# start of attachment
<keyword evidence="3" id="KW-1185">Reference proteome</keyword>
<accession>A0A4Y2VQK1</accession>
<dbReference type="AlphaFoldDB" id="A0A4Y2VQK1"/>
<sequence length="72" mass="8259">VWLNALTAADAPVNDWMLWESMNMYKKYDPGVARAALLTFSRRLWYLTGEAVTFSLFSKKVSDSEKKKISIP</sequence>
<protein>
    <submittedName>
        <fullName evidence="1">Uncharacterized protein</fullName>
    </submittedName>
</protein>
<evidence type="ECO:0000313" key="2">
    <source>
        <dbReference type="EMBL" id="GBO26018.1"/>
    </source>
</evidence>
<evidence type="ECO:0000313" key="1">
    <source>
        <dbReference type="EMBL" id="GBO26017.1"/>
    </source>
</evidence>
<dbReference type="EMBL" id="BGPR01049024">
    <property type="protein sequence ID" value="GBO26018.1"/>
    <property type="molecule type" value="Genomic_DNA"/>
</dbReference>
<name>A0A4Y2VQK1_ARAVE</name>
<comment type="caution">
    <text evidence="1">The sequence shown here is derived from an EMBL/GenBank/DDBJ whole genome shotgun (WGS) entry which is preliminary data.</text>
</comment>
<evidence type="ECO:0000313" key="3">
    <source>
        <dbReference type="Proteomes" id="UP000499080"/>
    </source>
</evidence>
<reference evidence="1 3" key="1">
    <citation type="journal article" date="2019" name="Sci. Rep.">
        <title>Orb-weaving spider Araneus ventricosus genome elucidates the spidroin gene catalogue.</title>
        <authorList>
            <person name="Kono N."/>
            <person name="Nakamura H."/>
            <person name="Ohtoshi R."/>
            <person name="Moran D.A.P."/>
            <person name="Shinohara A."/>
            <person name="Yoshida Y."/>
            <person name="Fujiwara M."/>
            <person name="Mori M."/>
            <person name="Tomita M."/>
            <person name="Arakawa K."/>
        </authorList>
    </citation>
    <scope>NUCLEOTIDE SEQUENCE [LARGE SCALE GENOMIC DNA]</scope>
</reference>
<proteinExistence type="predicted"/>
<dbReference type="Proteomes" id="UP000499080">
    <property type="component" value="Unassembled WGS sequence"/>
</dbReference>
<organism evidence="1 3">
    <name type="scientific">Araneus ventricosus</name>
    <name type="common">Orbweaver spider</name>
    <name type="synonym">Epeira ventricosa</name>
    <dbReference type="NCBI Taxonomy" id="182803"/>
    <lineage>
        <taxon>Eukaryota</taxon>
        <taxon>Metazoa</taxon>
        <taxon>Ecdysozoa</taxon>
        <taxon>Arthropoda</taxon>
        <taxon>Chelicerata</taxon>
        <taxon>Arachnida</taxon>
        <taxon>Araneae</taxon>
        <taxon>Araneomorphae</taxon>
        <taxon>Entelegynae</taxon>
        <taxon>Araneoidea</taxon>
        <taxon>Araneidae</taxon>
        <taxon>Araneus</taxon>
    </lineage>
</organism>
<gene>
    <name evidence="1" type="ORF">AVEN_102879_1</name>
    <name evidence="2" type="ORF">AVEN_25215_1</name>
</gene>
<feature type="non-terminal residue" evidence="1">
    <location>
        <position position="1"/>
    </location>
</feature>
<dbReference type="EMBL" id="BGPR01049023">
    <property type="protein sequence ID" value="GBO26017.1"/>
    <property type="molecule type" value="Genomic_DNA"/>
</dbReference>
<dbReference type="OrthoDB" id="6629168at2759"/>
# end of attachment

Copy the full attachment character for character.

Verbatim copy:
<keyword evidence="3" id="KW-1185">Reference proteome</keyword>
<accession>A0A4Y2VQK1</accession>
<dbReference type="AlphaFoldDB" id="A0A4Y2VQK1"/>
<sequence length="72" mass="8259">VWLNALTAADAPVNDWMLWESMNMYKKYDPGVARAALLTFSRRLWYLTGEAVTFSLFSKKVSDSEKKKISIP</sequence>
<protein>
    <submittedName>
        <fullName evidence="1">Uncharacterized protein</fullName>
    </submittedName>
</protein>
<evidence type="ECO:0000313" key="2">
    <source>
        <dbReference type="EMBL" id="GBO26018.1"/>
    </source>
</evidence>
<evidence type="ECO:0000313" key="1">
    <source>
        <dbReference type="EMBL" id="GBO26017.1"/>
    </source>
</evidence>
<dbReference type="EMBL" id="BGPR01049024">
    <property type="protein sequence ID" value="GBO26018.1"/>
    <property type="molecule type" value="Genomic_DNA"/>
</dbReference>
<name>A0A4Y2VQK1_ARAVE</name>
<comment type="caution">
    <text evidence="1">The sequence shown here is derived from an EMBL/GenBank/DDBJ whole genome shotgun (WGS) entry which is preliminary data.</text>
</comment>
<evidence type="ECO:0000313" key="3">
    <source>
        <dbReference type="Proteomes" id="UP000499080"/>
    </source>
</evidence>
<reference evidence="1 3" key="1">
    <citation type="journal article" date="2019" name="Sci. Rep.">
        <title>Orb-weaving spider Araneus ventricosus genome elucidates the spidroin gene catalogue.</title>
        <authorList>
            <person name="Kono N."/>
            <person name="Nakamura H."/>
            <person name="Ohtoshi R."/>
            <person name="Moran D.A.P."/>
            <person name="Shinohara A."/>
            <person name="Yoshida Y."/>
            <person name="Fujiwara M."/>
            <person name="Mori M."/>
            <person name="Tomita M."/>
            <person name="Arakawa K."/>
        </authorList>
    </citation>
    <scope>NUCLEOTIDE SEQUENCE [LARGE SCALE GENOMIC DNA]</scope>
</reference>
<proteinExistence type="predicted"/>
<dbReference type="Proteomes" id="UP000499080">
    <property type="component" value="Unassembled WGS sequence"/>
</dbReference>
<organism evidence="1 3">
    <name type="scientific">Araneus ventricosus</name>
    <name type="common">Orbweaver spider</name>
    <name type="synonym">Epeira ventricosa</name>
    <dbReference type="NCBI Taxonomy" id="182803"/>
    <lineage>
        <taxon>Eukaryota</taxon>
        <taxon>Metazoa</taxon>
        <taxon>Ecdysozoa</taxon>
        <taxon>Arthropoda</taxon>
        <taxon>Chelicerata</taxon>
        <taxon>Arachnida</taxon>
        <taxon>Araneae</taxon>
        <taxon>Araneomorphae</taxon>
        <taxon>Entelegynae</taxon>
        <taxon>Araneoidea</taxon>
        <taxon>Araneidae</taxon>
        <taxon>Araneus</taxon>
    </lineage>
</organism>
<gene>
    <name evidence="1" type="ORF">AVEN_102879_1</name>
    <name evidence="2" type="ORF">AVEN_25215_1</name>
</gene>
<feature type="non-terminal residue" evidence="1">
    <location>
        <position position="1"/>
    </location>
</feature>
<dbReference type="EMBL" id="BGPR01049023">
    <property type="protein sequence ID" value="GBO26017.1"/>
    <property type="molecule type" value="Genomic_DNA"/>
</dbReference>
<dbReference type="OrthoDB" id="6629168at2759"/>